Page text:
<Visual abstract coming soon!>
Rachel Fried @RachelFried6 - 3rd year, MD program
"Creating visual abstracts has been an extremely rewarding creative outlet during these unprecedented times. It has allowed me to stay up to date on the current COVID-19 research, an opportunity to support the healthcare community in an accessible format, as well as collaborate and learn alongside my talented classmates and colleagues."
<visual abstract coming soon!>
Angel Xiao @an_xiao_ - 3rd year, MD program
"As someone who has always been passionate about the intersection of design principles and medical education, I feel incredibly grateful to have worked alongside my peers to help disseminate high-impact research through the COVID-19 visual abstract series, and I am excited about the implications of this project on furthering scientific engagement and literacy."
<visual abstract coming soon!>
Emerson Bouldin @em_bouldin 3rd year, MD program
"Creating visual abstracts for high-impact COVID-19 research has allowed me to support healthcare professionals in a unique way during the pandemic and provided rewarding opportunities for creative collaboration with classmates, colleagues, and the larger scientific community."
Featured Review: Do psychological and social interventions prevent mental health disorders in low‐ and middle‐income countries affected by humanitarian crises?
Mental health disorders are among the leading contributors to all years lived with disability. Prevention strategies offer new possibilities to reduce their disease burden, given that many risk factors for mental health conditions have social and/or environmental roots, such as gender-based violence, poverty, unemployment, social marginalization, and lack of education. This is especially true for people living in low- and middle-income countries affected by armed conflicts and social catastrophes triggered by inauspicious events.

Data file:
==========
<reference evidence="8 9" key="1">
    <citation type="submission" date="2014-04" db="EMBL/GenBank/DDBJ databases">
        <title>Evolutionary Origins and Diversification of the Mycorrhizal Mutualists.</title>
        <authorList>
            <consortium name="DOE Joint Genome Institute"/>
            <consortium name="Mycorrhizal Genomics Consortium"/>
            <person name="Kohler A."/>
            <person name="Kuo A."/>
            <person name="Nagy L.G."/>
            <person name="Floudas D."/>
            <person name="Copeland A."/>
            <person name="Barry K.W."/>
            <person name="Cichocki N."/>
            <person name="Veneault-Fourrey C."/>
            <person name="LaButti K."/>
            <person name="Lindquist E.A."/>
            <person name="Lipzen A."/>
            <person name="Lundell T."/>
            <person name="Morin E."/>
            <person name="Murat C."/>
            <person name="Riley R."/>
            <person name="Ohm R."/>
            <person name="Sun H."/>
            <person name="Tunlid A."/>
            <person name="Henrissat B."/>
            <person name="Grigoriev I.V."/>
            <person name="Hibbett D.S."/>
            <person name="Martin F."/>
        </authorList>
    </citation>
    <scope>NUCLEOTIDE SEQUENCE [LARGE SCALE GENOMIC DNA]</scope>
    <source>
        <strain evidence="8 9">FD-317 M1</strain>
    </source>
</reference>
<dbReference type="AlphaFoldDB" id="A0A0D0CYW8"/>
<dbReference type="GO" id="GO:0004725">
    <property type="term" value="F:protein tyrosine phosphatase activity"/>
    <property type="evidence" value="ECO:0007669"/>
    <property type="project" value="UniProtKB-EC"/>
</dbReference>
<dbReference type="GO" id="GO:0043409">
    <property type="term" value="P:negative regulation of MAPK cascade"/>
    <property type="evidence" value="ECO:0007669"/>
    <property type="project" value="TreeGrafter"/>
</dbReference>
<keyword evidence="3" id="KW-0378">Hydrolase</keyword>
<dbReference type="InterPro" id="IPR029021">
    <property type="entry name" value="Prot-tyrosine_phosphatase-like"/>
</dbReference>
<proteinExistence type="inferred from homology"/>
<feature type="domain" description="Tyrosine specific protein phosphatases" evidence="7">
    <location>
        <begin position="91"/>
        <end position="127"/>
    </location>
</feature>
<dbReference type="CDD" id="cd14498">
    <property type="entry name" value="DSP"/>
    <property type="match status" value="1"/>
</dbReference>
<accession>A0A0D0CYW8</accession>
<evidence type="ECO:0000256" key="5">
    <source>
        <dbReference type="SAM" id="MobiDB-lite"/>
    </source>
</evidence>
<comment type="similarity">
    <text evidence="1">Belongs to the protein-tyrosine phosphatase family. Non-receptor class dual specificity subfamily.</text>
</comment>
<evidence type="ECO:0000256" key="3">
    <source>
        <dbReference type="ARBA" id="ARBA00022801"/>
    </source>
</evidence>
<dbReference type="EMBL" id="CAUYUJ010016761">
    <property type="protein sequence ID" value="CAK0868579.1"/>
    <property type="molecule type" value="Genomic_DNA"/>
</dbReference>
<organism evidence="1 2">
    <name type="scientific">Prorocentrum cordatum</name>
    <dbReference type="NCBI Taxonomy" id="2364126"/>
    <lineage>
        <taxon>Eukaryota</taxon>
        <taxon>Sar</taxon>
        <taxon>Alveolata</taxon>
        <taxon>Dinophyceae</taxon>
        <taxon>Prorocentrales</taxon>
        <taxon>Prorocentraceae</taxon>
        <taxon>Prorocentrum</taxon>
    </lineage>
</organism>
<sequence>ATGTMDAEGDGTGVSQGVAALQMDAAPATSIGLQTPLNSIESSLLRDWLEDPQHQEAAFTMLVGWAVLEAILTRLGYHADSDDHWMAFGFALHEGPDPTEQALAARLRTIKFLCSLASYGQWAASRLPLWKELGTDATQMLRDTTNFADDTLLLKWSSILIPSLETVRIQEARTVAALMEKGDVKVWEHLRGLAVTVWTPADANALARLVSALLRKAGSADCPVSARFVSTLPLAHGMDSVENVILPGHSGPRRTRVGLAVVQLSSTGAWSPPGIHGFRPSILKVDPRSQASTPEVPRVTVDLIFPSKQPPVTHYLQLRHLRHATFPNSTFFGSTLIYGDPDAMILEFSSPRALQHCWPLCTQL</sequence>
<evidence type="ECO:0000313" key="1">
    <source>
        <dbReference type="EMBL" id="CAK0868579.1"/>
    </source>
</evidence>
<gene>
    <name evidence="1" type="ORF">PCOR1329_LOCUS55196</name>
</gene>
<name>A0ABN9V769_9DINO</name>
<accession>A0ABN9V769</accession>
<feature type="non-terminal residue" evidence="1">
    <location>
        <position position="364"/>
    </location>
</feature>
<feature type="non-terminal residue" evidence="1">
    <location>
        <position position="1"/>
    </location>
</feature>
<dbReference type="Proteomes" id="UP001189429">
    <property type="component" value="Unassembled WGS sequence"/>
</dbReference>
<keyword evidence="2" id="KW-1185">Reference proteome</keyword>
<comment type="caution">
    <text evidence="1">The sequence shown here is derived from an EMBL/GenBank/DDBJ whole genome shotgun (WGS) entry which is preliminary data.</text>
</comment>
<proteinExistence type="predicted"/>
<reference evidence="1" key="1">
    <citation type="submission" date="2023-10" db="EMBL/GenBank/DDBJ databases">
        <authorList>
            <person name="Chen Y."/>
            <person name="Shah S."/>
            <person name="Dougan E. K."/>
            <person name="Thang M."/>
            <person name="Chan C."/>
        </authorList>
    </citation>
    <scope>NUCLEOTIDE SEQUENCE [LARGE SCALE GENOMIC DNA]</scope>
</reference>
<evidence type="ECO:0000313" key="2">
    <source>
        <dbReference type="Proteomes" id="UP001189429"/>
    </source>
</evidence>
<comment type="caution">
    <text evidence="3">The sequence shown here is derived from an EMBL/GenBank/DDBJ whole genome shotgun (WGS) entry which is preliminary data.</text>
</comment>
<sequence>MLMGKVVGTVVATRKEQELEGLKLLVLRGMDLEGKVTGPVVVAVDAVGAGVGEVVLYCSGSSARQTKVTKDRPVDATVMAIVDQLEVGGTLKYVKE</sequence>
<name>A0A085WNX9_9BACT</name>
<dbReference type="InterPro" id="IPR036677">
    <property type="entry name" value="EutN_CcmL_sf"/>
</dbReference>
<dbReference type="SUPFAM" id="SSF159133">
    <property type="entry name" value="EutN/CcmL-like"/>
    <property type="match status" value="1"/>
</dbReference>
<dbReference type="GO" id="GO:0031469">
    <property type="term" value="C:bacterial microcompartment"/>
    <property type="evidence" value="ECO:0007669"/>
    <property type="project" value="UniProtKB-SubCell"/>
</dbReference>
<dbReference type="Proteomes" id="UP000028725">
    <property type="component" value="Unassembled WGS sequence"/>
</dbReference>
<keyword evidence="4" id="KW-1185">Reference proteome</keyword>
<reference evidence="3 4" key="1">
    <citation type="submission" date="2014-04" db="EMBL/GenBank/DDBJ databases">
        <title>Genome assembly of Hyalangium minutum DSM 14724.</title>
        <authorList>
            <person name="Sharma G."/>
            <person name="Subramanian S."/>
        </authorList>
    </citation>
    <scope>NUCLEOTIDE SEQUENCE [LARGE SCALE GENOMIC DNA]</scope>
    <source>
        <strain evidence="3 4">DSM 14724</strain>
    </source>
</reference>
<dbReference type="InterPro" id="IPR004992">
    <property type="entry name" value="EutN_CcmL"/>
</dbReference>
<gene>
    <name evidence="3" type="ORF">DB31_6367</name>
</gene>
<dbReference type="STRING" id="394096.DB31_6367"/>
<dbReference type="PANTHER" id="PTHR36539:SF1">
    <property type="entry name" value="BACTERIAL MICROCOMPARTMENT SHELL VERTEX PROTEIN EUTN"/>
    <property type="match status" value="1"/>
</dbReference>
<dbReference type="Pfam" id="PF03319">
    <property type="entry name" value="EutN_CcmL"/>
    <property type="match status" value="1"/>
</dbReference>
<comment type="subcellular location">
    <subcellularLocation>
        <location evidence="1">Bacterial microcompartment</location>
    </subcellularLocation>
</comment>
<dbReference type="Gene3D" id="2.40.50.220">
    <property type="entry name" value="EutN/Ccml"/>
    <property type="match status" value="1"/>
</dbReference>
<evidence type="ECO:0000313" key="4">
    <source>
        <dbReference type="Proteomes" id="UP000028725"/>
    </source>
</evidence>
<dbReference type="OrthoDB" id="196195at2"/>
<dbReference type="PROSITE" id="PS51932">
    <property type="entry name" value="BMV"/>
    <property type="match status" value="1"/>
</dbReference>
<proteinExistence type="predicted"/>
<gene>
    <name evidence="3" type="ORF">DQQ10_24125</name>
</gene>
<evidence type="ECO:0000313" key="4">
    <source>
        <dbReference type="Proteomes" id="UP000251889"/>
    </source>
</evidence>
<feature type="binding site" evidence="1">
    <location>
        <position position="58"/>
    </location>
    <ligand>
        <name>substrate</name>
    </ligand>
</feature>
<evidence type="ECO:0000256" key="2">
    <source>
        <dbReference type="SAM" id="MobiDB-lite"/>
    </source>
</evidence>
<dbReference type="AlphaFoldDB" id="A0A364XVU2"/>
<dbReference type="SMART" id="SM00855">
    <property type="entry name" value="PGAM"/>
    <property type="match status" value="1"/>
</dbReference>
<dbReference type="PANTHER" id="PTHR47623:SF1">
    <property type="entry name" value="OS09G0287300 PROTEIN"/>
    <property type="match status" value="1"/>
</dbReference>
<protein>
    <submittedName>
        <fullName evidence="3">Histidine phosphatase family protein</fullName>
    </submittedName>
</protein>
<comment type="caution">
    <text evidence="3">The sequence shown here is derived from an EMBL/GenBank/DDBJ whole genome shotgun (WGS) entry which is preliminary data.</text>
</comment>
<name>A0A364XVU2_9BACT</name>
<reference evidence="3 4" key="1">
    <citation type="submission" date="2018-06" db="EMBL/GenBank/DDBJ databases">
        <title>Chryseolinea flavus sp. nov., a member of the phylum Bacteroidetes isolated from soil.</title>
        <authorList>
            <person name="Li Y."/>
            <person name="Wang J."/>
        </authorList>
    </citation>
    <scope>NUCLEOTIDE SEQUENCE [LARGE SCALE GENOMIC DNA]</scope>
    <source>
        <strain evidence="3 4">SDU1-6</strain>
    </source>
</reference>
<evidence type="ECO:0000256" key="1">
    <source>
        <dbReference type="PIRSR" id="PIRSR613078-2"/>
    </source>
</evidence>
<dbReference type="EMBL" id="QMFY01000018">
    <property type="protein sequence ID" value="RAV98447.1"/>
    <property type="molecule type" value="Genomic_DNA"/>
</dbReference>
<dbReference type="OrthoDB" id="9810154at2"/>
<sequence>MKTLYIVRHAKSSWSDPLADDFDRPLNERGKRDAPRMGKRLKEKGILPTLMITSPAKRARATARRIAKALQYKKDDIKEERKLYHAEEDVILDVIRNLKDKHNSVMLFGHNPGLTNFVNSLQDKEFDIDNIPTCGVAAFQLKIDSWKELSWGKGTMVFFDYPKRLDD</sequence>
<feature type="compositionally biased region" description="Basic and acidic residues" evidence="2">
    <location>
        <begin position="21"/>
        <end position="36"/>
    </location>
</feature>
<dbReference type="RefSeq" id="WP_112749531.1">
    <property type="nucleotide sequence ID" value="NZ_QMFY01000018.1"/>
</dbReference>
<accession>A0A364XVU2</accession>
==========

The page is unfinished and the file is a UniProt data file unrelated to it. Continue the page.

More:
Most of the consequences of humanitarian crises on mental health ranges from transient acute stress reactions, to chronic subthreshold distress manifestations, to the establishment of a full-blown mental disorders. Interventions focused on prevention of mental health disorders usually target modifiable causal factors that contribute to the development of psychological symptoms. Specifically, prevention 'psychosocial' interventions are aimed at decreasing risk factors for the development of mental disorders or at building resilience and increasing a sense of hope and safety to protect against psychological symptom development
In this review the researchers of the Cochrane Global Mental Health (CGMH) network, asked whether psychosocial interventions were efficacious in preventing the onset of mental disorders in people living in LMICs affected by humanitarian crises. To be included in the review, participants did not have to be diagnosed with a mental health disorder at the beginning of the trial.
Is there enough evidence to draw conclusions on the matter?
The review included only seven studies, and none of them measured the primary outcome, as it was conceived by the study authors in the review protocol: changes in the incidence of disorders from baseline to trial endpoint. Instead, the studies measured symptoms of depression, anxiety and post-traumatic stress disorder in children and adolescents, and anxiety and depression symptoms in adults, at the beginning of the study, the end of the intervention, after four weeks and up to four months later.